Religious Left

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The Religious Left, also referred to as the Christian Left, is "a world-view based on Judeo-Christian values which emphasizes social justice rather than personal morality. The Religious Left is also called religious humanism, where the purpose of morality is the benefit of humans and discipleship consists of justice for the oppressed rather than a stand for personal righteousness." [1]

By another definition, the Christian Left "are those individuals or groups who combine left-wing or socialist ideals and Christian belief." [2]

Defining the "Religious Left"

  • In his May 23, 2004, sermon, Unitarian Universalist Carter Turner wrote "By the turn of the [20th] century, the social gospel movement was in full swing. It was the umbrella under which other movements began such as temperance, women's suffrage, tenement houses, and civil rights for freed slaves. It also birthed organizations such as the Salvation Army, the NAACP, and the urban league." [3]
"The social gospel movement's influence lasted into the 1960's. What made it so revolutionary, and also so appealing to many, was that it rejected the Puritan view that the world was inherently sinful. The movement was not utopian; denying the potential evil in humans. It was hopeful that despite the capacity of humans to do great harm, they were also capable of great good. It was this faith in human potential that lay behind the educational reforms of John Dewey, and the political reforms of Roosevelt's New Deal, and Johnson's Great Society. It was also faith in human good that motivated Civil Rights leaders to risk, and far too often, give their lives for social change.
"So what happened to the Religious Left after the 1960s? Several factors are generally sited. First, is that religious liberals have not found issues as galvanizing as civil rights and opposition to the Vietnam War. The religious left splintered in the 1970s into 'identity politics'. Although they passionately fought for their causes; affirmative action, feminism, gay rights, and multiculturalism, religious liberals were not equally passionate about these issues collectively. The splintering of political energy, combined with fading leadership as the 1960s activists grew older and quieter, opened the door for the religious right to seize the day. Drawing on the perceived moral excesses of the 1960s, and the impending apocalypse central to their theology, conservative Christians used the pulpit and airwaves to mobilize their congregants to engage social concerns. Conservative leaders like Jerry Falwell and Pat Robertson successfully convinced people that Democrats were responsible for the nations moral decline, ensuring victory in 1980 for Ronald Reagan, a divorcee who rarely attended church, over Jimmy Carter, a born-again Christian who taught Sunday school. The Christian right has become so successful in American politics in the last twenty years, they now affectively define 'true' religion, and how it should shape government."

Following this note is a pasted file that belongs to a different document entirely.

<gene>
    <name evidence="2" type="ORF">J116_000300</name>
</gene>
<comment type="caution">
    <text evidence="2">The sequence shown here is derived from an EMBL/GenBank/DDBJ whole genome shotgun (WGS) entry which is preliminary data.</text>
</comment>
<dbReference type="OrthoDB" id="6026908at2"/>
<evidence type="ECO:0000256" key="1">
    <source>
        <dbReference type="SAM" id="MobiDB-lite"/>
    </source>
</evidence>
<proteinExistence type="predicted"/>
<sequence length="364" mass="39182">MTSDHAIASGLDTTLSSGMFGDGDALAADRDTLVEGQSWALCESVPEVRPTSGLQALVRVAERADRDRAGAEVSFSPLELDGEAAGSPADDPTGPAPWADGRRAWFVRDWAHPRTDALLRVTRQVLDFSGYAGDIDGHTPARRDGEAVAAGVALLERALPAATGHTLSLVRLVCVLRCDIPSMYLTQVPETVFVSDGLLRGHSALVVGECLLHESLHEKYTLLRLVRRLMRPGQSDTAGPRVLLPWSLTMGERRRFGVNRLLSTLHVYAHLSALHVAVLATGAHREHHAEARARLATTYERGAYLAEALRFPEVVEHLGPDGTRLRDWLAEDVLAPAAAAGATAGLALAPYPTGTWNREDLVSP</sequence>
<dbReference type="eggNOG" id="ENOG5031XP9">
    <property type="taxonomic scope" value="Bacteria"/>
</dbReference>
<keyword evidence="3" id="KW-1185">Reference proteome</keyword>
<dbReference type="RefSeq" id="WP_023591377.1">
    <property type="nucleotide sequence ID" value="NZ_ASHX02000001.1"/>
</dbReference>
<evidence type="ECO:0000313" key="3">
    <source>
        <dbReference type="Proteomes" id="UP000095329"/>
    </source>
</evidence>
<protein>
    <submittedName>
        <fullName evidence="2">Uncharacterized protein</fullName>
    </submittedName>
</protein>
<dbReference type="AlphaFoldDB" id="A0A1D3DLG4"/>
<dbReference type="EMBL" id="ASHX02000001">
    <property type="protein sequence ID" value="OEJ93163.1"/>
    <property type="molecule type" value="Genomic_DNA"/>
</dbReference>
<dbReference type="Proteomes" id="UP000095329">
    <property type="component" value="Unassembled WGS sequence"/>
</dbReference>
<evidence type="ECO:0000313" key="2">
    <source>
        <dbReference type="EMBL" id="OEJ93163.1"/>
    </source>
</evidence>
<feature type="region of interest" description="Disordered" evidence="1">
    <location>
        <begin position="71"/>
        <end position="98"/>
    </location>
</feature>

"The religious left, whose greatest influence came between 1860 and 1960, emerged only after shedding the cloak of Biblical literalism while retaining a Christian identity, as they boldly embraced the cause of social justice. One reason for the decline of the religious left today is that it has trouble grounding its liberal principles in religion."
  • "The Christian right has co-opted religious values and recast them as relating almost exclusively to abortion, gay marriage, birth control, school prayer, and public displays of the Ten Commandments. Church-going democrats need to reclaim this territory and point out those religious values that democrats cherish and republicans for the most part ignore, like housing and giving health care to the poor, protecting our children, being good stewards for the environment, practicing tolerance." [4]
  • A post-election Zogby International poll conducted in November 2004, revealed that "Forty-four percent of all voters said that faith and/or values were very important in their decision about who they would vote for for president; three-quarters said faith was at least somewhat important to their vote. But more important than that, I think, is what voters said their moral priorities were. Forty-two percent told us that the war in Iraq was the most important moral issue facing the country and influencing their vote. When asked to identify the most urgent moral problems facing the country today, 64 percent of the voters chose either greed and materialism or poverty and economic justice. ... That notion of making God's work our own lays at the core, I think, of the American progressive tradition--the civil rights movement, the labor movement, the struggle for Southern tenant farmers, abolition." - John D. Podesta, President of Center for American Progress, January 18, 2005. [5]

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